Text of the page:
Is Salvage of Recently Infected Breast Implant After Breast Augmentation or Reconstruction Possible? An Experimental Study

Aesthetic Plast Surg. 2018 Apr;42(2):362-368. doi: 10.1007/s00266-017-1037-2. Epub 2018 Jan 23.

Abstract

Introduction: The reinsertion of an infected implant when peri-prosthetic infection occurs early after breast augmentation or breast reconstruction remains controversial. In this experimental study, the authors tried to remove bacteria, and their biofilm, from the colonized surface of breast prostheses, without damaging their integrity.

Materials and methods: A total of 112 shell samples of silicone breast prostheses, smooth (SPSS) and textured (TPSS), were colonized by S. epidermidis (SE) or S. aureus (SA) strains, all able to produce biofilms. After 15 days, all the samples were removed from the contaminated culture broth and constituted 4 groups of 20 contaminated samples: SPSS/SE (group I), SPSS/SA (group II), TPSS/SE (group III), TPSS/SE (group IV). In another group-group SEM-, 16 colonized samples were used for documentation with scanning electron microscopy (SEM). The remaining 16 samples were used to test the limits of detection of the sterility test. All samples of groups I-IV and 8 samples of group SEM were « washed » with a smooth brush in a povidone-iodine bath and rinsed with saline solution. A subset of the washed samples was sent for SEM and the others were immersed in sterile broth and were incubated at 35 °C for 3 weeks (groups I-IV).

Results: Fifteen days after contamination, all the samples in groups I-IV were colonized. In the SEM group, SEM images attested to the presence of bacteria in biofilm attached to the shells. After cleaning, SEM did not reveal any bacteria and there was no visible alteration in the outer structure of the shell. Sterility tests performed after decontamination in groups I-IV remained negative for all the samples.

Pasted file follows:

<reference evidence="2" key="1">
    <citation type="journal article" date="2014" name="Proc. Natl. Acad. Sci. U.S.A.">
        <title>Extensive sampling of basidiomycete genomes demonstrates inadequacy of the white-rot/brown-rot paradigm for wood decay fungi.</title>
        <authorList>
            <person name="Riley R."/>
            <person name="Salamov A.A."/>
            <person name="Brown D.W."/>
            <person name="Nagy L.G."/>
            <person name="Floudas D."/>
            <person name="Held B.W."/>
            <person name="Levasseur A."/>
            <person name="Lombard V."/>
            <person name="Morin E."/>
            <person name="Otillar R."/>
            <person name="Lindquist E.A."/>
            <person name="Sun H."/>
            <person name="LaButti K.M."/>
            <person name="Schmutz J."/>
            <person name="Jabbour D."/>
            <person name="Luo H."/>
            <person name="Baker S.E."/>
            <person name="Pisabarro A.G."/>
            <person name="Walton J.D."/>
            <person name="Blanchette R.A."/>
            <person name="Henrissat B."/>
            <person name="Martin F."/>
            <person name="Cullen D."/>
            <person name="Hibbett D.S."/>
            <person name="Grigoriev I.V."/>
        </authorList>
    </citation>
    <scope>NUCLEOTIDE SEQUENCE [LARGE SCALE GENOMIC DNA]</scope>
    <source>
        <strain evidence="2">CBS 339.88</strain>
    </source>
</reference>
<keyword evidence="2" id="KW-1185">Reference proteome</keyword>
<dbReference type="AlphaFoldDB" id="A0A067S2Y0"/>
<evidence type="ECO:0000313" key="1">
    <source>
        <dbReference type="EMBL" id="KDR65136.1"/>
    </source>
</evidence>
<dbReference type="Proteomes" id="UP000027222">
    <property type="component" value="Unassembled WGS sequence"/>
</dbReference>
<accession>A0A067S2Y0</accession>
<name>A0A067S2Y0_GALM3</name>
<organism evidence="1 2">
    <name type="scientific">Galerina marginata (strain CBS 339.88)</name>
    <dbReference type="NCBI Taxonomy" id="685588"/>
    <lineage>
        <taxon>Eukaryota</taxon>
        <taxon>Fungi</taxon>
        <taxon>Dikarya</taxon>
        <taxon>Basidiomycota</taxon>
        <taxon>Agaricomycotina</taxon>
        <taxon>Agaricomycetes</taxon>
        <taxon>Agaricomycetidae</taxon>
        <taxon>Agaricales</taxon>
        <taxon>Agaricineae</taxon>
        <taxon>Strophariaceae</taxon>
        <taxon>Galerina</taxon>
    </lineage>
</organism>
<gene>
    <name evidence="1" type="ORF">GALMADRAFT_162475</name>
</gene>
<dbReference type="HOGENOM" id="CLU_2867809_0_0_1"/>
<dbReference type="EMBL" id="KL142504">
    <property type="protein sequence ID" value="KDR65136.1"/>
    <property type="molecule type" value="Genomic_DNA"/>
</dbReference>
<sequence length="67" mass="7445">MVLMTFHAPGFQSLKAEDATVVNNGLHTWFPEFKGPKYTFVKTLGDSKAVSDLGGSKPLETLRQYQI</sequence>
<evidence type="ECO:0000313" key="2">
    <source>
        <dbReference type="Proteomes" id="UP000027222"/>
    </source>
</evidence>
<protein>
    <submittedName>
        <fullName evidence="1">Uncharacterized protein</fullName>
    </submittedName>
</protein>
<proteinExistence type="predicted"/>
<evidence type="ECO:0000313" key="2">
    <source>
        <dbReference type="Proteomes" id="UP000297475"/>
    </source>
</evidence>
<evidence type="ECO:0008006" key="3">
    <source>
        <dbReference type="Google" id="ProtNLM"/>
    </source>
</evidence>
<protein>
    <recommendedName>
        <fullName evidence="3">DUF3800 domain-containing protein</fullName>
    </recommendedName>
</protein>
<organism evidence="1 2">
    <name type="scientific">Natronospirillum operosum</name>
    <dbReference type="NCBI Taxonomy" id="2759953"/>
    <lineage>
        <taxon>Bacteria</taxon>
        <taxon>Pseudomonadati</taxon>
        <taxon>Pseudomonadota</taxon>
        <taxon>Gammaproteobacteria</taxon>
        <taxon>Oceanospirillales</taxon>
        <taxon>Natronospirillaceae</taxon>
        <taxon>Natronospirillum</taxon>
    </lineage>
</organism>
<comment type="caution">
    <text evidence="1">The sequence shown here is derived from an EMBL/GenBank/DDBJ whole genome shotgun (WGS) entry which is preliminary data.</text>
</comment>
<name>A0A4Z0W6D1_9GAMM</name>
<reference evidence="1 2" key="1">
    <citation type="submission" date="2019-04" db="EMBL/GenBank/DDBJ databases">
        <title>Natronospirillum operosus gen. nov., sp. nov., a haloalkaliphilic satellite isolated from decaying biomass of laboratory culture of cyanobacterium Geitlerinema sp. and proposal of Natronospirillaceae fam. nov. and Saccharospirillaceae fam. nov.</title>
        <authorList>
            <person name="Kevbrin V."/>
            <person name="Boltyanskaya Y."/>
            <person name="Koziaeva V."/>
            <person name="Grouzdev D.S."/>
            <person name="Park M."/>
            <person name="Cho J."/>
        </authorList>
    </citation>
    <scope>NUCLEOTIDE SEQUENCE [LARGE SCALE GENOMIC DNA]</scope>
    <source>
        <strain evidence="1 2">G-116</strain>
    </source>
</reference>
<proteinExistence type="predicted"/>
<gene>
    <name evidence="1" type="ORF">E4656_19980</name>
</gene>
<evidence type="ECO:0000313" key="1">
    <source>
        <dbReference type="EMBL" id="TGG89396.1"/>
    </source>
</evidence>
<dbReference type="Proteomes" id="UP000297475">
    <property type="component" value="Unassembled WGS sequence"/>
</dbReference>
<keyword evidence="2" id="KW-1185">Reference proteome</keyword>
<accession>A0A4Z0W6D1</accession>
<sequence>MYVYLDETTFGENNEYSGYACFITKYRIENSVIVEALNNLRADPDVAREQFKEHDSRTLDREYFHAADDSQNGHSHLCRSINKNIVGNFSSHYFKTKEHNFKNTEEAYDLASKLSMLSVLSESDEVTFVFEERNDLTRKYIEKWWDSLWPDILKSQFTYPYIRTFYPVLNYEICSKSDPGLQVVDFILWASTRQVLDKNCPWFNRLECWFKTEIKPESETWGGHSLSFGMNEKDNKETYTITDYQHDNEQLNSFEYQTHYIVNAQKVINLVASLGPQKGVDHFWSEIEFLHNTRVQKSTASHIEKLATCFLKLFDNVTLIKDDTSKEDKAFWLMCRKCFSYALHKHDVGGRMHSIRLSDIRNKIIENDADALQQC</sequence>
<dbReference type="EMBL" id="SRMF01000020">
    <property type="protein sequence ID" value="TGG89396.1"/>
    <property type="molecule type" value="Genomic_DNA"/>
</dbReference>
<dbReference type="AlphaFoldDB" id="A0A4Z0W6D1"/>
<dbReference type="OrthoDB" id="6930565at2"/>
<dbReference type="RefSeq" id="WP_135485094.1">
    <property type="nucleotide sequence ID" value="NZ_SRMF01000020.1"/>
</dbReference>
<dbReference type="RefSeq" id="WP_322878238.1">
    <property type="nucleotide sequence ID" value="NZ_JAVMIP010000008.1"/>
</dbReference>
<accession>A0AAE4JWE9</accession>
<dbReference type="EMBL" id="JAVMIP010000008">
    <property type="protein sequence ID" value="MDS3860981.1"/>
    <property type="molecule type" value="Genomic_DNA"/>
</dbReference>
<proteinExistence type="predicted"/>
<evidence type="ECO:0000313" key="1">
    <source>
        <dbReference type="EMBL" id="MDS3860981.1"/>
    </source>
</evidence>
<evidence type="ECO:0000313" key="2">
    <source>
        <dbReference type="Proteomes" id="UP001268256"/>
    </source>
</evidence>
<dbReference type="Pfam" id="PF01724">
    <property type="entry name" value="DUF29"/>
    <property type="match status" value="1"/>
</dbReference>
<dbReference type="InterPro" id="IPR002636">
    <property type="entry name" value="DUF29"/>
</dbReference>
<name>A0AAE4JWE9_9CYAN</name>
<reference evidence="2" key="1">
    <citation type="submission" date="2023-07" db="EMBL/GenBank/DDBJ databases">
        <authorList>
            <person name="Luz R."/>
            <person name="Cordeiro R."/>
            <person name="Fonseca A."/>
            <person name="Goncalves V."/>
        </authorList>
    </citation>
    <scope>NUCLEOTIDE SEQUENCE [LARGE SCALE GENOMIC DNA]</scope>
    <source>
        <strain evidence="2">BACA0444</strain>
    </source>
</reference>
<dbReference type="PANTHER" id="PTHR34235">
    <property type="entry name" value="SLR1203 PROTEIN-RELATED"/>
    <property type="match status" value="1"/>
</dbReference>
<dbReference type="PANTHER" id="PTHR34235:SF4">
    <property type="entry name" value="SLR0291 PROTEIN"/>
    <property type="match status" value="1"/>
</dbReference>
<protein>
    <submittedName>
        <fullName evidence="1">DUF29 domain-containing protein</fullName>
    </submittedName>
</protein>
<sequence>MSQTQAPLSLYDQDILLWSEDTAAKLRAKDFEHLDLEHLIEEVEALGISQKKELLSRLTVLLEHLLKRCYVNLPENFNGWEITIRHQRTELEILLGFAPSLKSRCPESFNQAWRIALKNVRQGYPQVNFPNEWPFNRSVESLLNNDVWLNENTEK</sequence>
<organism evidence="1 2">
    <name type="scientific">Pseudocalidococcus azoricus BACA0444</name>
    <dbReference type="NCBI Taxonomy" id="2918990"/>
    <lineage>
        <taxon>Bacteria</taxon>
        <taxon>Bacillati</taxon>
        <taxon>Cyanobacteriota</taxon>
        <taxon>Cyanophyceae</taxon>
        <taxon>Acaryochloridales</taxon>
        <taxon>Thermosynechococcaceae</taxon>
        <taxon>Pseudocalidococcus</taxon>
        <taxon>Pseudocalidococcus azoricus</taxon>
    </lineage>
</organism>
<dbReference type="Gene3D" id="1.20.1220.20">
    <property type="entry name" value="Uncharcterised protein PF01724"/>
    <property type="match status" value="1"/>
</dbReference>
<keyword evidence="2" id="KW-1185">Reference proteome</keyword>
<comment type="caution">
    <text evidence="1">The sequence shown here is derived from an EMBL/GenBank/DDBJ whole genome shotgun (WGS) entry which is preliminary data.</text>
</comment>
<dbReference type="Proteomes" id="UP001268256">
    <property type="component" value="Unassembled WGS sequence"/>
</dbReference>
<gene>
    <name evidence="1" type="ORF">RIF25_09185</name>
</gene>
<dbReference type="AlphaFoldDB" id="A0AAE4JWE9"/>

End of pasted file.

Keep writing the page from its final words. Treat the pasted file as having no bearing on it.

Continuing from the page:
Conclusion: Breast prostheses recently contaminated with Staphylococci, frequently involved in peri-prosthetic breast implant infection and capable of producing biofilms, can be efficiently decontaminated by the procedure used in this study. Our decontamination procedure did not alter the surface structure of the prostheses. This decontamination procedure could allow reinsertion of an infected implant when peri-prosthetic infection occurs early after breast augmentation or breast reconstruction and when a salvage procedure is indicated.

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Keywords: Breast augmentation; Breast reconstruction; Implant salvage; Infected implant.

Publication types

  • Comparative Study

MeSH terms

  • Biofilms
  • Breast Implants / adverse effects*
  • Decontamination / methods*
  • Humans
  • Mammaplasty / adverse effects
  • Mammaplasty / methods
  • Prosthesis-Related Infections / therapy*
  • Risk Factors
  • Salvage Therapy / methods
  • Sensitivity and Specificity
  • Silicone Gels
  • Staphylococcus aureus / isolation & purification*

Substances

  • Silicone Gels